Up to 80% of people with substance use issues also have mental health issues. Since the 1980s, this has been known in the Addiction and Recovery arena as “dual diagnosis”, with addiction and mental health being treating in tandem. In more recent years, the term “co-occurring disorders” has seen more use. A person with a co-occurring disorder diagnosis might deal with multiple simultaneous issues.
For example: Dean is addicted to crystal methamphetamine (addiction). He also suffers from PTSD and depression (mental health) and has been diagnosed as HIV-positive (physical health). While common practice would see all of these diagnoses treated individually, the co-occurring disorder model allows for the understanding that each issue can greatly impact the others.
Dean’s PTSD might trigger substance use, which can trigger depression, which can cause him to neglect treatment for HIV. The impact of untreated physical illness can trigger deeper mental health issues, leading to more substance use to avoid feeling the resulting pain and/or shame.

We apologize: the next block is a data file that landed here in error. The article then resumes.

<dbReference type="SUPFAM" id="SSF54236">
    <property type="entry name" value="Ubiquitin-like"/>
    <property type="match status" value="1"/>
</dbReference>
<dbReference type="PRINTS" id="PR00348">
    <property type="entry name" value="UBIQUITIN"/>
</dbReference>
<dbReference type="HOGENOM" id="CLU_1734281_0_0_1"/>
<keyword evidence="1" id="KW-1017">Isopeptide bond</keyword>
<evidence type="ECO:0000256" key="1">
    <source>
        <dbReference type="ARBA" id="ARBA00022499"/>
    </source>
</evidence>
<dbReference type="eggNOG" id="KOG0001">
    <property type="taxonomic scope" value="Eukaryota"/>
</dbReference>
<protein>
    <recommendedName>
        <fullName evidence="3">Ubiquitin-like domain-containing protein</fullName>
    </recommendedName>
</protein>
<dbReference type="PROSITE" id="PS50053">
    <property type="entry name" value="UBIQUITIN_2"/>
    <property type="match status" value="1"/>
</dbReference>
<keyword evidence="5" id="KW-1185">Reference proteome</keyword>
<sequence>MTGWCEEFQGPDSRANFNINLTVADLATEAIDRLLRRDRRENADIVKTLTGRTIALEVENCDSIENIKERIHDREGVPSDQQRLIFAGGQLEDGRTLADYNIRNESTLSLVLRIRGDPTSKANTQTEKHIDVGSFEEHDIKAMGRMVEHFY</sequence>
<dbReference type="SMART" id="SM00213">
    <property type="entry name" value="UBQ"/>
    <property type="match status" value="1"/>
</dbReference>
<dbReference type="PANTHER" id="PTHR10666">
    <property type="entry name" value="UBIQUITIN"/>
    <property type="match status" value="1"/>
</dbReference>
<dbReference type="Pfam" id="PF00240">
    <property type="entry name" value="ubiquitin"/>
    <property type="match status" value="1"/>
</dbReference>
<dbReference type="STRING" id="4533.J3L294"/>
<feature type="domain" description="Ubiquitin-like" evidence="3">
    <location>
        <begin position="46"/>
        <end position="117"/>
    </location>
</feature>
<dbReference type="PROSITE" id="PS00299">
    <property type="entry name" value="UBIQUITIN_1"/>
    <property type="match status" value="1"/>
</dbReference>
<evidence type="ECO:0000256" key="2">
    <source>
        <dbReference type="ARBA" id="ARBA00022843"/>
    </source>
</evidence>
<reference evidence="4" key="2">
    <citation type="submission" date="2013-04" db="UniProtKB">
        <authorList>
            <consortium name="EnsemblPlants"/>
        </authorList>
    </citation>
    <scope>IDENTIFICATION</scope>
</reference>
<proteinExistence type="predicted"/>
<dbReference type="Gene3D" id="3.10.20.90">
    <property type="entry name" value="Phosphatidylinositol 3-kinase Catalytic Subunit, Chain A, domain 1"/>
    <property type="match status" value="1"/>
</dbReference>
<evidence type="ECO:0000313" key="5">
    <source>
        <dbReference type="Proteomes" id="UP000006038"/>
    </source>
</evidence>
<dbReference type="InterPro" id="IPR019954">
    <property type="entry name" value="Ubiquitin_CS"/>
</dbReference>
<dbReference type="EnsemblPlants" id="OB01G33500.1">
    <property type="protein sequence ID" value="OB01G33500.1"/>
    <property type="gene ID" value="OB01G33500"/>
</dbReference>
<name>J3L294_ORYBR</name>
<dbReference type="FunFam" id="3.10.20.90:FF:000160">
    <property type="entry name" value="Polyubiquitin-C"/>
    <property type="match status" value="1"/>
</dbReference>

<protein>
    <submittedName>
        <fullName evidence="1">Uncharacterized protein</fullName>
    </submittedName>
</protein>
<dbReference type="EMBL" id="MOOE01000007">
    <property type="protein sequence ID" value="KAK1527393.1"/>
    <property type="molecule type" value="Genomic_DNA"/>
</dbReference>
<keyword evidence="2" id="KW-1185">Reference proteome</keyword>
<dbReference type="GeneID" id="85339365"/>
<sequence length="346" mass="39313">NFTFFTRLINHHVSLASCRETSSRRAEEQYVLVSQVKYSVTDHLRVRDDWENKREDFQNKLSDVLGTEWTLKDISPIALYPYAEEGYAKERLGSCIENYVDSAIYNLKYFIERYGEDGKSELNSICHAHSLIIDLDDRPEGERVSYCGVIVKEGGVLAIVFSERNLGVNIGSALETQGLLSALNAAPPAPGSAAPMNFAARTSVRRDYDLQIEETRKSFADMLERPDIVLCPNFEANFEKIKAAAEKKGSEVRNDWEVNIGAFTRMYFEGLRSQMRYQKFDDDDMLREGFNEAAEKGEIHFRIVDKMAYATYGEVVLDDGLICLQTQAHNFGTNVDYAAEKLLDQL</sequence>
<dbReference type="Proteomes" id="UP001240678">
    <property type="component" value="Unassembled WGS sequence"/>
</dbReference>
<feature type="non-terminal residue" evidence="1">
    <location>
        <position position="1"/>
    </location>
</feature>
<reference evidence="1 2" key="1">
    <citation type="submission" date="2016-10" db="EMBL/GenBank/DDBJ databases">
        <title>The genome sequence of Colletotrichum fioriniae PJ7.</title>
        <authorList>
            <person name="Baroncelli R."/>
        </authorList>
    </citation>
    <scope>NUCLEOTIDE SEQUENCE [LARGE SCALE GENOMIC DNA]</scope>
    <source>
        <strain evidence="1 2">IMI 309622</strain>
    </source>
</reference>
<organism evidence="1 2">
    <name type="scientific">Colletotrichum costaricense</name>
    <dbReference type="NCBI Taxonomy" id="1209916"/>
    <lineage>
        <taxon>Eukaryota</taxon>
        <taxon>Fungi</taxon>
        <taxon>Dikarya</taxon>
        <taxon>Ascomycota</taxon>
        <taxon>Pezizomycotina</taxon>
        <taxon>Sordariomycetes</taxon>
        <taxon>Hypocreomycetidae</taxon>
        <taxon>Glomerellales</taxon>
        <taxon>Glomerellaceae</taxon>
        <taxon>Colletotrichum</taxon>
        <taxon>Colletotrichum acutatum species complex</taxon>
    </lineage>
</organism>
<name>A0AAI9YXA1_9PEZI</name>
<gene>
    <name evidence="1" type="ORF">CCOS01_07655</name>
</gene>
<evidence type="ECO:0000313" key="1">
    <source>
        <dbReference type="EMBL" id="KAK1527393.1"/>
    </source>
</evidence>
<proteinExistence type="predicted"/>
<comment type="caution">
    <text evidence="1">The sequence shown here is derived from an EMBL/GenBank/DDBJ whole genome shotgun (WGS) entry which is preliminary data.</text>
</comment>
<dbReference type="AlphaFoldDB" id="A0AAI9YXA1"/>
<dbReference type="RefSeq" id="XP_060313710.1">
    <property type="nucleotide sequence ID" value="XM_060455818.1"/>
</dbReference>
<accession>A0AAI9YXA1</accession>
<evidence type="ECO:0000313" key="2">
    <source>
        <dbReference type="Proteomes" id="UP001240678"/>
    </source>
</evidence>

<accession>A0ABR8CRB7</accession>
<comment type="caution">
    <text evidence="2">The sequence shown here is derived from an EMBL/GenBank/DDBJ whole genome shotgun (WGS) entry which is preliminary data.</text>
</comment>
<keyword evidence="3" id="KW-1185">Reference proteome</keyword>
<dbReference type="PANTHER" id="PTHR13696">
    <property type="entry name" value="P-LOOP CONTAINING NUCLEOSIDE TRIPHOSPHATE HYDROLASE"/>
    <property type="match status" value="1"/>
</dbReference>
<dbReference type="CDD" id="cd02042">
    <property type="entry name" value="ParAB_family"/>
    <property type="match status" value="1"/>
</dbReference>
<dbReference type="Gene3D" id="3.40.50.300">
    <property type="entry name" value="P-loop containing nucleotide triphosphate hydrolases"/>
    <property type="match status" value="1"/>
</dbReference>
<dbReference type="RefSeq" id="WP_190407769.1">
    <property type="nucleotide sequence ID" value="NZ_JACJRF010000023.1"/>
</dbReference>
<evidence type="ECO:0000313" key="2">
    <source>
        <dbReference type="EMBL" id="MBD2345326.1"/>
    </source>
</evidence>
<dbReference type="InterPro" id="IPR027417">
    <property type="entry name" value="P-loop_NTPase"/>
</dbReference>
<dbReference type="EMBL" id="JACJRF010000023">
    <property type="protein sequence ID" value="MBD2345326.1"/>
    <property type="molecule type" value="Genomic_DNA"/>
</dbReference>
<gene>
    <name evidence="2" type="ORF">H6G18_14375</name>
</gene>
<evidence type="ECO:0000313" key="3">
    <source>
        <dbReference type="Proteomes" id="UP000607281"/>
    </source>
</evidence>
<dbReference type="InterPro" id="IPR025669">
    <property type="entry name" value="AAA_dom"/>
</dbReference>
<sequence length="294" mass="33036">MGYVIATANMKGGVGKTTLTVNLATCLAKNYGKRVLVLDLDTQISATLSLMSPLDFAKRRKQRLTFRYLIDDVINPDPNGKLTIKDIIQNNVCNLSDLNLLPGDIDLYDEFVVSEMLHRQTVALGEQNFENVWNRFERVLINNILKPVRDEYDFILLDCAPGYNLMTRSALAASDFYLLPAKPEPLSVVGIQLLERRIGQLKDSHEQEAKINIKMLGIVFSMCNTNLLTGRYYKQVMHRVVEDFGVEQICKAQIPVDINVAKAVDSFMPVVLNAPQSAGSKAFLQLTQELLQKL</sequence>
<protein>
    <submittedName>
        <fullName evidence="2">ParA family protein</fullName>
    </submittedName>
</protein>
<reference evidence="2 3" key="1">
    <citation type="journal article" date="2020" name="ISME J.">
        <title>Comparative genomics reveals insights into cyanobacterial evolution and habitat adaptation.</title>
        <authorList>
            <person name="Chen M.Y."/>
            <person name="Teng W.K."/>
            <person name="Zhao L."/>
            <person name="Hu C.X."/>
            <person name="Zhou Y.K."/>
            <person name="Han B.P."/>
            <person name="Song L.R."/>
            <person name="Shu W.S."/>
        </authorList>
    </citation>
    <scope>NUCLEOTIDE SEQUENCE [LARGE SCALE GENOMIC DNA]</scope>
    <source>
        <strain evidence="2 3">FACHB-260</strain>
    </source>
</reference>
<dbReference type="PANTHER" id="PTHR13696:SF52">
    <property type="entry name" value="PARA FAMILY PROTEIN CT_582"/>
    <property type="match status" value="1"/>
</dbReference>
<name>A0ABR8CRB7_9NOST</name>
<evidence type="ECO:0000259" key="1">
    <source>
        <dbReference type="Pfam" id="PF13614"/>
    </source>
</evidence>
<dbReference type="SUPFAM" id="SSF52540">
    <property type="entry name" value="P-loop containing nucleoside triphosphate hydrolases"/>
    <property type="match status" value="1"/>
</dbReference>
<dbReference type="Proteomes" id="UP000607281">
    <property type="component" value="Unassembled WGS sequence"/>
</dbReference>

Only about 9% receive treatment for both addiction and mental health, while more than half get no treatment at all. These statistics from the National Institute on Drug Abuse (NIDA) don’t even take into account the number of people who do not receive adequate medical care for physical issues.
The next time you see someone suffering with addiction, pause and remind yourself that you don’t know the whole story. It’s never as simple as “just stop using.” Let’s work together to eliminate the stigmas associated with addiction and mental health.